Original photo by Ann-Lisa Wells, but shot at The Bahamian Project exhibition with my cell phone.
By Hadassah Deleveaux (née Hall)
Leroy. Leroy Archer is his name.
He’s in his 90s and still tailoring in his shop, Nassau Street, Over-The-Hill. His portrait was one of 52 hanging in The Central Bank of The Bahamas’ art gallery in summer 2017, as part of The Bahamian Project.
I viewed the exhibition in solitude, and intentionally so. I did not attend the exhibition’s launch the evening before as I wanted to connect with the people in the photographs away from the crowd and chatter. What an impressive mix of people, but it was Leroy’s photo that resonated with me! There is certainly power in portraiture and many of the striking images bore witness to this.
“Uncle Lee” as he is affectionately called, represented the diverse range of subjects in the photographic exhibition which reflected the diversity of our Bahamaland. I applaud the duo behind the highly-anticipated showcase, Duke and Lisa Wells, and the notable photographers they pulled together, including Ms. Wells, who was behind the lens of this shot of Uncle Lee (my phone’s lens doesn’t do the photo justice!).
Meanwhile, in this photo, Uncle Lee looks happy, healthy and amazingly strong. He must be teeming with stories! And I would think he has more than a thing or two to teach us about life, loss and perhaps love. Moreover, he is living proof that once you learn a trade, you can earn a living!
Keep on keeping on Uncle Lee! You are a wonderful example of what Over-The-Hill has produced!
UPDATE as of 17th September, 2018:
Check out who I spent my lunch time with today! 94-year-old veteran tailor, Leroy “Uncle Lee” Archer! Can you believe he is almost a century?!!!
I first learned about Uncle Lee last August when I came across his photo at the Central Bank Art Gallery during The Bahamian Project exhibition. I was amazed that someone his age was still working! As his tailor shop was on Nassau Street, Over-The-Hill, I wrote a short feature on him (above). But today, I was able to track down Uncle Lee’s number after learning he no longer works from his Nassau Street location. He told me that he was there for 30 years, but the building was sold a year ago. During our brief telephone conversation, I asked if I could see him after noon. He did not hesitate!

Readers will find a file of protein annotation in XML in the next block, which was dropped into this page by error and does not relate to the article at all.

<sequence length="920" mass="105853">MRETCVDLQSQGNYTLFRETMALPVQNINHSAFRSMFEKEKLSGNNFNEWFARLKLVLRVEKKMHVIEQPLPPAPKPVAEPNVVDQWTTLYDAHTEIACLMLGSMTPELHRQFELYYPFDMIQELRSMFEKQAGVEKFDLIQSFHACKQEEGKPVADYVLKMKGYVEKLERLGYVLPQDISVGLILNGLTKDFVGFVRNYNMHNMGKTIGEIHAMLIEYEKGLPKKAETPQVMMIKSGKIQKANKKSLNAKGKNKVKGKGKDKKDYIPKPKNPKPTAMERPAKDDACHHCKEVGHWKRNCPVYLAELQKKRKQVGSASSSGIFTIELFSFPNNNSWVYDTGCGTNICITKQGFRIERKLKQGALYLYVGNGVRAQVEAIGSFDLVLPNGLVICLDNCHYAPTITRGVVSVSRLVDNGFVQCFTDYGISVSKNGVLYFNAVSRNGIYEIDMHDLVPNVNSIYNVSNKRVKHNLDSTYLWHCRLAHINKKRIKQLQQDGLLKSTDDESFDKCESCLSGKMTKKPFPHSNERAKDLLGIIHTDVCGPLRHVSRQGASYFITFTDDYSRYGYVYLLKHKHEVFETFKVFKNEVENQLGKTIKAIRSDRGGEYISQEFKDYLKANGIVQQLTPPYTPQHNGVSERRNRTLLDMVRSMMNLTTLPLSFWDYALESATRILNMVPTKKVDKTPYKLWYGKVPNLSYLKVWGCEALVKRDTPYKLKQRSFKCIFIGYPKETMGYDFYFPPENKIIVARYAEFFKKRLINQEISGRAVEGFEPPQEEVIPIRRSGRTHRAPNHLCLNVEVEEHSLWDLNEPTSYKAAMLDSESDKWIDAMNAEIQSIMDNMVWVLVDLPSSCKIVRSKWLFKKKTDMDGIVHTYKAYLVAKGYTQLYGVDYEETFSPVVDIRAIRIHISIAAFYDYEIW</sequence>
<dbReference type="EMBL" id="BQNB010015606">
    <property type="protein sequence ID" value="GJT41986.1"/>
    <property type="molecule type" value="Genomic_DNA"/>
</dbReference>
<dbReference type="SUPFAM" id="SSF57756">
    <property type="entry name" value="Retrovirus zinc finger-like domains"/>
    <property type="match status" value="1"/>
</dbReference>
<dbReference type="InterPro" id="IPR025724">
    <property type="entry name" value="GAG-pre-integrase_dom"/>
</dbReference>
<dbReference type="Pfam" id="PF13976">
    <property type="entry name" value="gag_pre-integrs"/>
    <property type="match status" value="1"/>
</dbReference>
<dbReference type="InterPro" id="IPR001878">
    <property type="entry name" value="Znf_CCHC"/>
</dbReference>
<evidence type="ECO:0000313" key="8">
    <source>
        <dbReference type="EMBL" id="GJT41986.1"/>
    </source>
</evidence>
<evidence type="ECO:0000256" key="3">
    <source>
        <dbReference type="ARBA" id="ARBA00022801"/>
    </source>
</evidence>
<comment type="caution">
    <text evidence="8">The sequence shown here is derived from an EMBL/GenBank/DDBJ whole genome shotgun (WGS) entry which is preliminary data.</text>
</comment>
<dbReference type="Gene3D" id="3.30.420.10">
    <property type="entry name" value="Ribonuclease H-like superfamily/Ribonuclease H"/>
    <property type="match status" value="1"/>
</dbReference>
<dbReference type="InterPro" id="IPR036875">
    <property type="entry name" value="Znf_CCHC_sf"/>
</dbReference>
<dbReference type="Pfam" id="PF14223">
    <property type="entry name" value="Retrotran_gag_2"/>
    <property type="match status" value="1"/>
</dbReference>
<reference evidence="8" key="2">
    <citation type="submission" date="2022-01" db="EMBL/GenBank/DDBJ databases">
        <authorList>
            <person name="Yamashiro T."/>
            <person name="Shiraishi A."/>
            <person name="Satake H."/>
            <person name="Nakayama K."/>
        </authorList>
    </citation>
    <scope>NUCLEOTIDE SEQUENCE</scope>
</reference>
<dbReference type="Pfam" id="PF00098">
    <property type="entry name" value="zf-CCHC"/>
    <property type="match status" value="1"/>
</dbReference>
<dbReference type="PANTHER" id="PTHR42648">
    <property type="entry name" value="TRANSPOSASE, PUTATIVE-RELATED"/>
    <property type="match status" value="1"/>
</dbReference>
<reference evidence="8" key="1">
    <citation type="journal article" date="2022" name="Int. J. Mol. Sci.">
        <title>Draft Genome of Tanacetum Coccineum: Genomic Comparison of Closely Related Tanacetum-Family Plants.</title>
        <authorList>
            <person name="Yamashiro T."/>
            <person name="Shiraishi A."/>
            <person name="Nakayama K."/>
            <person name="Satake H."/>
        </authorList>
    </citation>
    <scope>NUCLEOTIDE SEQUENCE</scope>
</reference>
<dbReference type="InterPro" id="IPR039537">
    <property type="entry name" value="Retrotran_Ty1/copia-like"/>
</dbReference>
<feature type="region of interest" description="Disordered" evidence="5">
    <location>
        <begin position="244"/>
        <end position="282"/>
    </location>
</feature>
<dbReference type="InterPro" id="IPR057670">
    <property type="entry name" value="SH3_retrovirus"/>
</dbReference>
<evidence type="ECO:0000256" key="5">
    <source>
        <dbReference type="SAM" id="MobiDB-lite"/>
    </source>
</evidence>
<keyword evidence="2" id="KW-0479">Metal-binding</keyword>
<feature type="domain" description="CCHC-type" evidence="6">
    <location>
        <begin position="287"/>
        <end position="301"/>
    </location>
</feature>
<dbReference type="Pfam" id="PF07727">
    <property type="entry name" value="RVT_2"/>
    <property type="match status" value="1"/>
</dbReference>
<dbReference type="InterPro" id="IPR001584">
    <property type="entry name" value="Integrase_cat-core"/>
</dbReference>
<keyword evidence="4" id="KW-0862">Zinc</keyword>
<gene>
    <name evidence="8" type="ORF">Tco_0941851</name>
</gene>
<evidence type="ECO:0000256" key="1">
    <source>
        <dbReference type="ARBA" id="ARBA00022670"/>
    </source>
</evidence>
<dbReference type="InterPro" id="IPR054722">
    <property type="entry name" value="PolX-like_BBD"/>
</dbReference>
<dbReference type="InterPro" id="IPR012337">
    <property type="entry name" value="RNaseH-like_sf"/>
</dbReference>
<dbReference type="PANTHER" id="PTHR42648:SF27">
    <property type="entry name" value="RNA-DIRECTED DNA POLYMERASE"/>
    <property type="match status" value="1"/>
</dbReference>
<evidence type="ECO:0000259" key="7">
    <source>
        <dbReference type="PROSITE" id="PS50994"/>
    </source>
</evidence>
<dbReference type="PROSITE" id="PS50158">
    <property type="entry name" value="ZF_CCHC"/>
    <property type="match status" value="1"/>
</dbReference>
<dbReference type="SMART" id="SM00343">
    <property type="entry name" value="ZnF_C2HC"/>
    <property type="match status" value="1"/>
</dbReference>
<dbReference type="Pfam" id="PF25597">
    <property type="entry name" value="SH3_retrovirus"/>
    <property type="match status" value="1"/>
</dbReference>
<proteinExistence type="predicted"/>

I got to finally meet him in person; when I arrived at Uncle Lee’s new location, immediately east of John Watling’s Distillery, I walked up the steps and was delightfully greeted by him. He welcomed me with a huge grin and warm hug into his Delancey Street space. Interestingly, when I stepped into the room, he was listening to the radio talk show, Issues of the Day, hosted by Wendall K. Jones on a stereo that has been around for 25 years. He made it known that Mr. Jones is “the best” and has shows “of substance.”
I digressed! Well, while in his sewing workshop, I was in awe that this man, at his age, was standing so strongly, working on a tuxedo for a “special friend.” Although Uncle Lee works six days a week, he said these days, you have to be “special or a friend” for him to sew for you.
It’s been 76 years since Uncle Lee picked up tailoring as a trade. In fact, he learned the trade at 18 from Noel Gibson and his own brother, Oscar Archer later helped him as well. Today, with aging hands, he is using his chalk, cutting, hemming…tucking. Nearby was his Singer machine that is still working after 70 years!
This talented, humble man has dressed the likes of former Governor General, the late Henry Taylor and former Attorney General, the late Paul Adderley. He also had contracts to sew uniforms for Bahamasair, the Port Authority, the Immigration Department and others.
It was truly a pleasure being in the presence of a living legend! He is a stellar example of not wasting one’s talent and what thy hand findeth to do, do it with all thy might (Ecclesiastes 9:10)!
2 thoughts on “Still Making a Living in His 90s!”
Where is exactly is Mr. Leroy Archer’s Tailor Shop located on Nassau Street?
My apology for the late reply. Mr. Archer has since moved from Nassau Street and is now located through Delancy Street, to the east of John Watlings’s Distillery. In fact, I need to make that update. Thank you!